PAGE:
On Maurcie Sendak, Adam Yauch, and the Death of Jewish Brooklyn Bohemia

If the death this weekend of Adam Yauch, 47—the Beastie Boys founder, nicknamed MCA—was not enough, today came another blow: the death of Maurice Sendak, at 83.  Both were Jewish artists, pioneers in their respective genres, and both were Brooklyn-born.  That they were born some 35 years apart, and came from worlds quite diff

"Mein Kampf" Goes Back In Print--in Germany. Good for the Jews?

For years, German scholars and the country’s most prominent Jewish organizations have argued that Germany should allow “Mein Kampf” to be published in Germany before the copyright expires, in 2015.  It is not illegal to publish the book in Germany, but the state of Bavaria, which holds the copyright, had adamantly refused for decades, saying that the longer the book was out of print, the better.

Gertrude Stein: Why Her Fascist Politics Matter

Gertrude Stein’s collaboration with the fascist Vichy government was never a secret.  But, until now, many have simply ignored it; or, to use the critic Frederic Jameson’s phrase, given over to the “innocence of intellectuals.”  Stein’s avid support for Petain, the Nazi collaborator who headed the Vichy government, has often been written off as merely the tragic consequence of many a brilliant artists.  What mattered was her prose, not her politics.

Dave Eggers' Pusillanimity: Notes for L'Affaire Gunter Grass

Dave Eggers, the literary wunderkind, almost mustered some courage.  This week he refused to go to Germany to accept the prestigious, $50,000 literary award created by Gunter Grass—the Nobel laureate who recently caused on international uproar over his poem chastising Israel for threatening global stability.  But Eggers’ seeming act of courage was more apparent than real.  Essentially, he declined the award because he didn’t wan

Welcome Back, Julian! WikiLeaks' Founder Is Back--and Interviews Hezbollah's Nasrallah

Remember Julian Assange, the guy behind WikiLeaks? Well, he’s back.  Despite facing rape charges in his native country of Sweden, he’s started a new internet T.V. show, which Russia Today is hosting online., a Kremlin-controlled station, may be a strange choice for Assange’s new show, given his quasi-anarchic ethos, but stranger still is his first interviewee—Hassan Nasrallah, the Hezbollah leader.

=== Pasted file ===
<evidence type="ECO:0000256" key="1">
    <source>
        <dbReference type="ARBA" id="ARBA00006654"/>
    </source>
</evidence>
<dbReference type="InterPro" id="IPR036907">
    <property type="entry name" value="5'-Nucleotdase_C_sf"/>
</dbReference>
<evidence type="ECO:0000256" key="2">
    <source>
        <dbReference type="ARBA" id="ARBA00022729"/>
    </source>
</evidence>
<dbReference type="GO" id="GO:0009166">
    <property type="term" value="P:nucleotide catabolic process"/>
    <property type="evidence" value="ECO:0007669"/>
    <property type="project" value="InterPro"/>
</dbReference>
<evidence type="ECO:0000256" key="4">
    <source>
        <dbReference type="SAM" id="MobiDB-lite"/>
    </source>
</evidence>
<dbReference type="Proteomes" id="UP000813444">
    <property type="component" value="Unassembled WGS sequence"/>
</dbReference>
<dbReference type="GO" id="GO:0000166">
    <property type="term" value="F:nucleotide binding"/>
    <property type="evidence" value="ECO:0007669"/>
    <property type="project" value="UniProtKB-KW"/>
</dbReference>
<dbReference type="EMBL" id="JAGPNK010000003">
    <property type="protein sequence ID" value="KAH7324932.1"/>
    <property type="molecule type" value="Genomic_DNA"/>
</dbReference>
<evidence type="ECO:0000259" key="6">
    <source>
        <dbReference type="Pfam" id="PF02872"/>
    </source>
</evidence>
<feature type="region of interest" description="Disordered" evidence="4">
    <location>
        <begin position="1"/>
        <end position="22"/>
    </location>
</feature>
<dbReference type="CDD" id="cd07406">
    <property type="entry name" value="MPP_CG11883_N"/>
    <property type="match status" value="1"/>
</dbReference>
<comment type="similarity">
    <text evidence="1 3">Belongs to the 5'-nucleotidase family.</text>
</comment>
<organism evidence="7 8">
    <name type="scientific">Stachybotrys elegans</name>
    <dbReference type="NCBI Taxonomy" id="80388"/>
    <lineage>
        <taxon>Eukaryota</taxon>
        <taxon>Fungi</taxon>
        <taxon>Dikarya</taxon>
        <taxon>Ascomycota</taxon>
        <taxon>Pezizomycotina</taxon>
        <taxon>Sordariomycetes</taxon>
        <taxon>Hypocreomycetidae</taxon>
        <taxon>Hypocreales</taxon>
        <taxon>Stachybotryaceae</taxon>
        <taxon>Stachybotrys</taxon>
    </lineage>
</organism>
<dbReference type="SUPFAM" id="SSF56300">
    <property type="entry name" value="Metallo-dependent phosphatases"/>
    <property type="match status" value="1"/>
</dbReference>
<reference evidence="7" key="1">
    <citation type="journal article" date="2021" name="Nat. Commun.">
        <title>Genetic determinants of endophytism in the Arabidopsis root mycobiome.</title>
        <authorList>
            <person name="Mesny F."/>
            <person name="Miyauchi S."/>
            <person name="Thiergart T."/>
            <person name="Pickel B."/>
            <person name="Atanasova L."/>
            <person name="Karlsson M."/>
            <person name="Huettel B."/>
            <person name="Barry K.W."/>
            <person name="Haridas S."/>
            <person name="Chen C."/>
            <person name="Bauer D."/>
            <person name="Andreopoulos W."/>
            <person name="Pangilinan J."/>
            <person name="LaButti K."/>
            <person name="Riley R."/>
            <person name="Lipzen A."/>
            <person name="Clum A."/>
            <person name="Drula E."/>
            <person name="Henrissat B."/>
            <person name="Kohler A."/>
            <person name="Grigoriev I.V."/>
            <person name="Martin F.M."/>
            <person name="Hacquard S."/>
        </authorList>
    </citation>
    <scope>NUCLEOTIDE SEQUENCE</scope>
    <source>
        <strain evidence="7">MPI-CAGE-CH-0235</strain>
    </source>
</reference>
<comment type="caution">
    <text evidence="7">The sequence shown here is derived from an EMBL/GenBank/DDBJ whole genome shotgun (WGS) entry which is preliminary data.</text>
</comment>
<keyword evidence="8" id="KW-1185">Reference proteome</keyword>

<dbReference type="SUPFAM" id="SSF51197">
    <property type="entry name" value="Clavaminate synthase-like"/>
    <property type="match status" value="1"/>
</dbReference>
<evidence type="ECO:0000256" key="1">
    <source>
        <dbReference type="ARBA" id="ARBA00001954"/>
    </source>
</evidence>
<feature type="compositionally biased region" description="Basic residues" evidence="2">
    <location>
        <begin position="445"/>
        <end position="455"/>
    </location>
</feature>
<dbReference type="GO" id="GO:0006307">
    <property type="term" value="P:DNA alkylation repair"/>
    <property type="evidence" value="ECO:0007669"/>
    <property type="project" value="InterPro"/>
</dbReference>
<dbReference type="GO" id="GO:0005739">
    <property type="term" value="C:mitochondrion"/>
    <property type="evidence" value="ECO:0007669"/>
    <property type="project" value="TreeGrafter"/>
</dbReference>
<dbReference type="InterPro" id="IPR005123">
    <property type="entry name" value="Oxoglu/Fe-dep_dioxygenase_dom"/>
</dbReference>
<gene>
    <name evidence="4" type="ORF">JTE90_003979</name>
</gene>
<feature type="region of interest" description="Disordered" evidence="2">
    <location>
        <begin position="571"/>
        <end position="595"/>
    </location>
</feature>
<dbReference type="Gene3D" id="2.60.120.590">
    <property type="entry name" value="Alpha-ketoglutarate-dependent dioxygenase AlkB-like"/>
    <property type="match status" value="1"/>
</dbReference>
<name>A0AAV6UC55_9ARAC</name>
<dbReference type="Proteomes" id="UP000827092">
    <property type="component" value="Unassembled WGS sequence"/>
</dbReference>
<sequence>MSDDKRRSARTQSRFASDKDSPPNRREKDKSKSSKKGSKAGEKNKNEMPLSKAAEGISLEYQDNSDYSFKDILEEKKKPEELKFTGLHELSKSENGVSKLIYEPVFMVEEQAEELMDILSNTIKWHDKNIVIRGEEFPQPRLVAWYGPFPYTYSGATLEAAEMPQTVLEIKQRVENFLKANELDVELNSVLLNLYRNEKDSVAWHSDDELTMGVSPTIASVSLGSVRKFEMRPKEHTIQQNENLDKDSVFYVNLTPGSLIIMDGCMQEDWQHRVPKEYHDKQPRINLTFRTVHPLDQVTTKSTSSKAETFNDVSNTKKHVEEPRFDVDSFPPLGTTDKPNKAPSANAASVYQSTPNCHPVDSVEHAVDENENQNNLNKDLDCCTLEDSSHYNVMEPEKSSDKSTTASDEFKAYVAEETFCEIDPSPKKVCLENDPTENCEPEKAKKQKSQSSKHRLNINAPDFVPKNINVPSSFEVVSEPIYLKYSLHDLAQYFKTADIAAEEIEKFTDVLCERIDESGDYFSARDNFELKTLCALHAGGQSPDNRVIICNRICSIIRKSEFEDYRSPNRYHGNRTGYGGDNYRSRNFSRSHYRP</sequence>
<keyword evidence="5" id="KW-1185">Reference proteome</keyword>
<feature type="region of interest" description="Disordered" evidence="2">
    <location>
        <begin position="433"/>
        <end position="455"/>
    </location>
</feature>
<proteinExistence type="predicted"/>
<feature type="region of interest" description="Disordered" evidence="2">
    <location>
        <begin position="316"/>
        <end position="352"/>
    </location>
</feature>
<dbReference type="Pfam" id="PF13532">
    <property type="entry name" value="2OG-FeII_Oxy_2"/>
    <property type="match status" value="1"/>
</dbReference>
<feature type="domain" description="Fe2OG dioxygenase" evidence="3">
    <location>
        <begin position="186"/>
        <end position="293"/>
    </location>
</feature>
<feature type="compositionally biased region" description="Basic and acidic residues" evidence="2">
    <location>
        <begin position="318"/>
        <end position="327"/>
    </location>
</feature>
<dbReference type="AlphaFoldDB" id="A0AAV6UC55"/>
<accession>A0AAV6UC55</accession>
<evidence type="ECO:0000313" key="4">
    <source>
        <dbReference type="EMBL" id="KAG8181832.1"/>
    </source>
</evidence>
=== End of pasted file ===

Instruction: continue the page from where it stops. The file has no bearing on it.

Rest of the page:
The Passover Rap Video Everyone's Talking About, and the Story Behind It

A couple of weeks ago, a Passover rap video—all in Hebrew, and with beat-boxing—went viral.  It featured two fairly typical looking American Jews dressed up as Pharaoh, Moses, and a sleuth of other biblical characters.  Then there were scenes of a Jewish girl in an Israeli-flag bikini; the two main singers playing poker in a retirement community; and then them again, rapping on a beach lined with skyscrapers. I thought, Wait, I know that place: Florida.

On Adrienne Rich, R.I.P., and Radical Transformation

For the first half of her life, the woman born Adrienne Cecile Rich, in Baltimore, 1929, lived the life you would have expected.  She was baptized and raised in the Episcopalian church; her father was a medical professor at Johns Hopkins; her mother a pianist and composer.  Adrienne went to Radcliffe and wrote poetry.  By 1950, the kingmaker of mid-century poets, W.H. Auden, helped her publish her first collection, “A Change of World,” which featured accomplished if rather dull formal English verse—punctual meters, rhymes, etc.

J'Accuse! Robert Alter on Nathan Englander, a New Literary Feud

When I saw that the new issue of The New Republic had Robert Alter reviewing a new work by Nathan Englander, I instinctively thought it’d be of Englander’s new translation of the Passover Haggadah.  Given that Alter is a widely admired translator of the Hebrew Bible, it was only natural for me to assume as much. 

On "Death of a Salesman", Arthur Miller, and Goldman Sach's Greg Smith

When Arthur Miller’s “Death of A Salesman” first opened on Broadway, in 1949, Brooks Atkinson, The New York Times’ chief theater critic, could not have been more enthusiastic—“masterly,” he called, “heroic” and “superb.”  It is safe to say that the same adjectives can be used to describe the current Broadway revival that opened this week.  Philip Seymour Hoffman, in the lead role of Willy Loman, brings renewed complexity to a classic American character who

On Peter Novick, Albert Abramson, and the Death of Two Feuding Holocaust Figures

This week brought news of two shocking deaths: the first of Albert Abramson, 94, an important figure in building the United States Holocaust Memorial Museum in Washington, D.C.  And then there was Peter Novick, 77, an historian who wrote a withering attack of the Holocaust’s undue influence on American Jewish identity.  The two would probably have had little to agree

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